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UCD & Malcolm Reading Consultants (MRC) announce that the team led by acclaimed New York and Beijing-based studio Steven Holl Architects (SHA) has won the Future Campus – University College Dublin International Design Competition.
Jury Chair praises US-led team for their exhilarating Centre for Creative Design and a masterplan that features seven new quadrangles designed around historic features and woodland
The international jury – which included Sir David Adjaye, Principal, Adjaye Associates; Ann Beha, Principal, Ann Beha Architects and Member, Harvard University Design Advisory Panel; acclaimed urban planner Joe Berridge, Partner, Urban Strategies, Inc.; Dermot Desmond, Chairman, International Investment & Underwriting; Sean Mulryan, Founder, Chairman and CEO, Ballymore; and Dr Paul Thompson, Vice-Chancellor, Royal College of Art, London amongst other distinguished figures − was hugely impressed by SHA’s design proposal for a Centre for Creative Design and Entrance Precinct Masterplan vision for a circa 24 ha area of the overall campus.
Holl’s placemaking strategy focuses on creating an exhilarating Centre for Creative Design as a gateway presence which cues to seven new quadrangles of open green space, designed to enhance the campus’ historic features and woodlands. A new pedestrian spine, parallel to the campus’ original spine, creates an H-plan organisation, lined with weather canopies that double as solar connectors, forming the infrastructure of an energy network. Cafés and social spaces are located along paths for informal gathering; landscape spaces are animated by water-retention ponds, rain- and wind-protected seating areas and preserved specimen trees.
The Centre, set by a plaza and a reflecting pool, displays prismatic forms inspired by the geology of the UNESCO World Heritage Site, the Giant’s Causeway. It features abundant use of natural light, which is captured by two vertical structures angled at 23 degrees, mirroring the earth’s tilt. The auditorium echoes the shape of UCD’s iconic dodecahedral 1972 water tower; the Centre’s towers respond to the water tower’s pentagonal pillar.
The Centre is intended to encourage creative collaboration and interaction with a ‘circuit of social connection’ that allows students, faculty and visitors to peer into maker and classroom spaces through glass walls but also respects deep creativity by providing spaces for concentration and silence.
The winning team’s design proposals can be seen on the competition website
Steven Holl, Founder, Steven Holl Architects, said:
“We are very honored to win. It’s a very important and inspiring project for Steven Holl Architects and we look forward to working with UCD.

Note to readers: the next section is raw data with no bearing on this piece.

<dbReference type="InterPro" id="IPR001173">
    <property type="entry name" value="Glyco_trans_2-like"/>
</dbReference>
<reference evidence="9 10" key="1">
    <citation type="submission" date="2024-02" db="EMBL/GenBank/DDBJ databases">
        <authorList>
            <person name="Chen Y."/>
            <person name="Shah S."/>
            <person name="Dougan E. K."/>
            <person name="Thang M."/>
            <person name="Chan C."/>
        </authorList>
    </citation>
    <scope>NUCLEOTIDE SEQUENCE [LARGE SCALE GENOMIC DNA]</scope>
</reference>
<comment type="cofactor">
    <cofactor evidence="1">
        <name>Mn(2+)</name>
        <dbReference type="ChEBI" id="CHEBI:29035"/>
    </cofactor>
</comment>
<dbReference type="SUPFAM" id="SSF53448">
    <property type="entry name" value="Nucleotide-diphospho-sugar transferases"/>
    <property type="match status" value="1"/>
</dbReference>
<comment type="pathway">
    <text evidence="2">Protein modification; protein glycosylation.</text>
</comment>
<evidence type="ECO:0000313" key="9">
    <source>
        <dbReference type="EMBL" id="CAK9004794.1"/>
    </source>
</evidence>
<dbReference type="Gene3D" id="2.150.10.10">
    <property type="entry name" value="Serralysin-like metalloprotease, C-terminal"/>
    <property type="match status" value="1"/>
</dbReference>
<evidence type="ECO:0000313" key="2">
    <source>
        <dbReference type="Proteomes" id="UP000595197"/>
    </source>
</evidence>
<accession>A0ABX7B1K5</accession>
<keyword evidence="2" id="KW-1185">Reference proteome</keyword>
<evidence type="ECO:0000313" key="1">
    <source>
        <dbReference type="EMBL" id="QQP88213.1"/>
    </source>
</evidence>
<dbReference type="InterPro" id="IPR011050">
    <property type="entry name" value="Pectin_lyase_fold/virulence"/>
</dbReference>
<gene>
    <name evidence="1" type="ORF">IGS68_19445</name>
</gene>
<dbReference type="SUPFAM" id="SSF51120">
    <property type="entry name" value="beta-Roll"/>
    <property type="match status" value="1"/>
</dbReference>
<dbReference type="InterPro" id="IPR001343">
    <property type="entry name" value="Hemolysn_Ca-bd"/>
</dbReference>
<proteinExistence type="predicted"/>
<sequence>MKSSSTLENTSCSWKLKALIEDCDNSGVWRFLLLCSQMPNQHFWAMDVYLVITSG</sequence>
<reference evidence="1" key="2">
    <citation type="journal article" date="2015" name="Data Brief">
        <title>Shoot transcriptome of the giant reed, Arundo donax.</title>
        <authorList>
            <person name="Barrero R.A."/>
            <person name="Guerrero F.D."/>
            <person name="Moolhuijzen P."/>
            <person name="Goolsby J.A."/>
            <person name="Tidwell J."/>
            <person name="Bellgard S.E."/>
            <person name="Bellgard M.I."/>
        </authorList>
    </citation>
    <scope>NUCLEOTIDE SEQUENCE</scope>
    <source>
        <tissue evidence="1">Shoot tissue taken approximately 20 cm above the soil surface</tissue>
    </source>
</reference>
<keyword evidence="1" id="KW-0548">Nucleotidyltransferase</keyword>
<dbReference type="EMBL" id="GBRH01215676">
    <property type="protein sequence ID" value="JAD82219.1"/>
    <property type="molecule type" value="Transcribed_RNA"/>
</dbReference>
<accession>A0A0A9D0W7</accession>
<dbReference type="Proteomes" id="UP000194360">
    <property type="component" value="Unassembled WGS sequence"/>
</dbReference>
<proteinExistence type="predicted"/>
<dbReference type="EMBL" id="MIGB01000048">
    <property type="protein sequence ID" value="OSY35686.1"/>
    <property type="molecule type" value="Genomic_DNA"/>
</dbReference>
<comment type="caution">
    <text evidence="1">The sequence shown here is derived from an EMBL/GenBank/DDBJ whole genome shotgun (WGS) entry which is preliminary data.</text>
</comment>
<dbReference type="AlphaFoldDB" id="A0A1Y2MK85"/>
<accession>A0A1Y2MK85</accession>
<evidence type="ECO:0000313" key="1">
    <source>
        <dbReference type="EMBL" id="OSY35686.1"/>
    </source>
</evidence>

Steven Holl Architects (SHA) has assembled an internationally acclaimed team with local partners Kavanagh Tuite Architects; industry-leading engineers Arup; innovative strategists Brightspot Strategy; award-winning climate engineering firm Transsolar; and creative, sustainable landscape architects HarrisonStevens.
SHA is an innovative architecture and urban design office with extensive experience in the arts, educational and residential sectors and with offices in New York City and Beijing. Founder Steven Holl was named by Time Magazine in the early 2000s as America’s Best Architect, for “buildings that satisfy the spirit as well as the eye”. His most famous building is the much-celebrated addition to The Nelson-Atkins Museum of Art in Kansas City, Missouri; his extensive awards include the Praemium Imperiale Award, the AIA Gold Medal and the Alvar Aalto Medal. Highlights of the practice’s portfolio of outstanding university buildings include the Lewis Arts Complex, Princeton University; Visual Arts Building, University of Iowa; the Reid Building, the Glasgow School of Art; Simmons Hall at MIT; and the Institute for Contemporary Art at Virginia Commonwealth University.
The jury praised all the finalists for their hard work and commitment and awarded a special commendation to the team led by John Ronan Architects for “a masterplan of great clarity that was beautifully thought through and a Centre for Creative Design that had gravitas and a gentle, rational strength”.
The four other finalists comprised, Diller Scofidio + Renfro (US), O’Donnell + Tuomey (Ireland), Studio Libeskind (US) and UNStudio (Netherlands). The original shortlist was expanded from the expected five to six in recognition of the outstanding response from the international design community.
UCD’s main campus, known as the Belfield Campus, is located just four km from Dublin city centre and is notably green and expansive. The first campus masterplan was conceived by Polish architect Andrzej Wejchert, the winner of a competition held by UCD in 1963. UCD benefits from a parkland and wooded campus, 133 ha in total, which is close to Dublin’s city centre. The campus has a serious architectural pedigree with a mid-20th-century core that was designed by Polish architect Andrzej Wejchert, and world-leading facilities include the UCD O’Brien Centre for Science, UCD Sutherland School of Law, UCD Lochlann Quinn School of Business and the James Joyce Library. UCD’s new Confucius Institute for Ireland is due to open in September this year. Today, the campus covers 133 ha and contains over eight km of woodland walks, some of which are flanked by mature trees that date back to the 18th and 19th centuries.